BROUGH v BROUGH
A tight-looking corner is approaching, so I instinctively reach for the front brake lever, all of Mark’s assertions of its worthlessness pushed far from my intoxicated brain. I’m pretty sure I’m pulling the lever almost hard enough to snap it, but nothing’s happening. And I do mean nothing. It would be as effective to open up my jacket for some extra wind-resistance. As my eyes widen I give serious fleeting consideration to jamming my feet into the tarmac, then remember Mark’s advice and put some pressure on the back brake which does a decent job of slowing the bike.
A few miles later and I’ve accumulated enough confidence to go for a moving gearchange as I approach another series of bends. Clutch in, grab the handshifter and pull it up and into second. There’s no graunching, no hiccups, no rear wheel lock up. Easy. By the time we get back to the Brough Superior base just outside of Toulouse I’m desperate for just a few more miles, aching at the thought of having to give this bike back. I just want to keep on riding for as long as I can. All I kept thinking about was how fantastic it would be to have this bike on a British summer’s day and set off for a lazy ride with no particular destination in mind. I pull the decompression lever to kill the engine and the final couple of piston strokes fade away. White oil smoke is drifting upwards as it hits the hot exhaust pipe and it will forever be the smell I associate with this extraordinary experience. An hour later I am sat at the hotel and realise I still reek of burning oil. Sadly, this is one memento of the day that’s going to be washed off in the shower but the memories will never fade.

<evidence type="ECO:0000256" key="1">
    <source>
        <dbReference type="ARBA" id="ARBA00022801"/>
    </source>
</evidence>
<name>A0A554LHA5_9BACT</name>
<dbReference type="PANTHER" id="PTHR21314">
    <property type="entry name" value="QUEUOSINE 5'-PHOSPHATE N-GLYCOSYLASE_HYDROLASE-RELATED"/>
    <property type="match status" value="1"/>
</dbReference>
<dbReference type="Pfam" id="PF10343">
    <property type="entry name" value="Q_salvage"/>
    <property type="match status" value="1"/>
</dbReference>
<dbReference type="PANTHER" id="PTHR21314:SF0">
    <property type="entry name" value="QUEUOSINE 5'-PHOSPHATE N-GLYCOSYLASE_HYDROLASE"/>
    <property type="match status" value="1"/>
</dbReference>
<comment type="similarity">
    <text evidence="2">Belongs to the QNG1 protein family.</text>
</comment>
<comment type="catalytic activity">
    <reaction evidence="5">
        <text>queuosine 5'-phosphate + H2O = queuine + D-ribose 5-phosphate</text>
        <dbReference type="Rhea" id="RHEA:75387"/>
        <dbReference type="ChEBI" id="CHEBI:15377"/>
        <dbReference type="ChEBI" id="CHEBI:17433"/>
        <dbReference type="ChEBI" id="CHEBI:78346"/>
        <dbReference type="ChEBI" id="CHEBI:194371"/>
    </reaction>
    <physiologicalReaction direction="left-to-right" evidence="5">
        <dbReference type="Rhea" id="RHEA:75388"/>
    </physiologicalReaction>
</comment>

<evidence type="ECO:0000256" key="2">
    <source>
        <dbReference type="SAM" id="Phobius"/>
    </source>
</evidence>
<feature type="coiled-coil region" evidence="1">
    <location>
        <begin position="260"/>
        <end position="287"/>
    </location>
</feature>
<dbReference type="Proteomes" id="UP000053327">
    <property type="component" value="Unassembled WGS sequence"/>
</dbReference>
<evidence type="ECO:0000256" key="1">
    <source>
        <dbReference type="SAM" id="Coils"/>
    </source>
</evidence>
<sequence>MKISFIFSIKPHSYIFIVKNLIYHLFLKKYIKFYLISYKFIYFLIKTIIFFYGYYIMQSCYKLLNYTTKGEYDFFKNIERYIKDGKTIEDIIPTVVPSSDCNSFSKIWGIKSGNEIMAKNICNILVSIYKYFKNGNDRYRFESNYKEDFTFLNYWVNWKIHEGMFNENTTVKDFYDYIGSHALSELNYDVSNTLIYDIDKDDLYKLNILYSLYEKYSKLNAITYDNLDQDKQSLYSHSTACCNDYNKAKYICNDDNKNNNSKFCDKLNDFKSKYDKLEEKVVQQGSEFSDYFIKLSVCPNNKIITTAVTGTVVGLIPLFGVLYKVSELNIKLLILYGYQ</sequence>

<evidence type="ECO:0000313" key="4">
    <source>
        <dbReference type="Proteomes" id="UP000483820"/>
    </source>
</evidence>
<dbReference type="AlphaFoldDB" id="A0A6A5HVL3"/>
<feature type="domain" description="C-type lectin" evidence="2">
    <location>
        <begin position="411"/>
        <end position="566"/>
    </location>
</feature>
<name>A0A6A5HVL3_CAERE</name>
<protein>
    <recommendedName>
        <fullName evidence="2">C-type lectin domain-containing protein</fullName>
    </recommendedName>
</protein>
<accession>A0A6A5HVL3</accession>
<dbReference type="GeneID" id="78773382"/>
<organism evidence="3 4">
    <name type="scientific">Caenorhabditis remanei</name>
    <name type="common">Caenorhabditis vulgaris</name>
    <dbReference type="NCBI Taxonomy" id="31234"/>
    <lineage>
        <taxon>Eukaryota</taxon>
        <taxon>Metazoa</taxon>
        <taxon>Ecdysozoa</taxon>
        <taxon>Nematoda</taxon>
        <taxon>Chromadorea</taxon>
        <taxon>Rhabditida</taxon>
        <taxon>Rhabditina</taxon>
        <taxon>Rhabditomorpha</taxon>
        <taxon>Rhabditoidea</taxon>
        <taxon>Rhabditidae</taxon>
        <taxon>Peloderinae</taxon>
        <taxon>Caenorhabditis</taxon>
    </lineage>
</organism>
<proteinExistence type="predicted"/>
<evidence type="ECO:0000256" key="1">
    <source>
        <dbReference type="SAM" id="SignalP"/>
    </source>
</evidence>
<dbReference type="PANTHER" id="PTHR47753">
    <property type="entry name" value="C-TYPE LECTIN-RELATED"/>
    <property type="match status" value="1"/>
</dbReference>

1936 SS80 project
In a nutshell: The most affordable way into Brough Superior ownership. Special because: You won’t find a cheaper way to (technically) own a Brough Superior motorcycle than this. You’ll essentially be buying the incomplete pieces of a once great machine. But if you’ve got a god-like talent for restoration you may find some value here. Price: £22,425
In a nutshell: Restored version of the most desirable model. Special because: It still runs, and apparently runs well. It’s had its top end inspected and given minor repairs in 2015. A stunning machine for its age. Price: £219,900
1938 SS100 project
In a nutshell: Poor condition Special because: In 1963 this model was advertised as accident damaged, with a twisted frame, cracked gearbox, tanks and exhaust system damaged… but with a recently overhauled engine. If restoration is your talent you will certifiably be buying a SS100. Price: £41,400
The ‘Golden Dream’
In a nutshell: The rarest Brough of all… and it doesn’t even have engine internals. Special because: The Golden Dream carried a unique engine made up of two horizontal flat twins placed on top of each other and geared together. Painted gold, it was intended to be the ultimate example of what Brough could achieve.
Only one model was made for the Earls Court motorcycle show in 1938, with a further five being built the following year. Then WWII broke out and production stopped permanently. This example lives at the National Motorcycle Museum near Solihull. Price: Currently priceless
1927 SS680 OHV
In a nutshell: Excellent example of the second most popular model in beautiful condition. Special because: It’s still made up of many original components, and is in excellent mechanical and cosmetic order. It has spent the past few years as a museum exhibit in Calne, Wiltshire and even comes with a copy of the original factory record card. Price: £124,995 Find it: anthonygodin.co.uk/car/ brough-superior-680/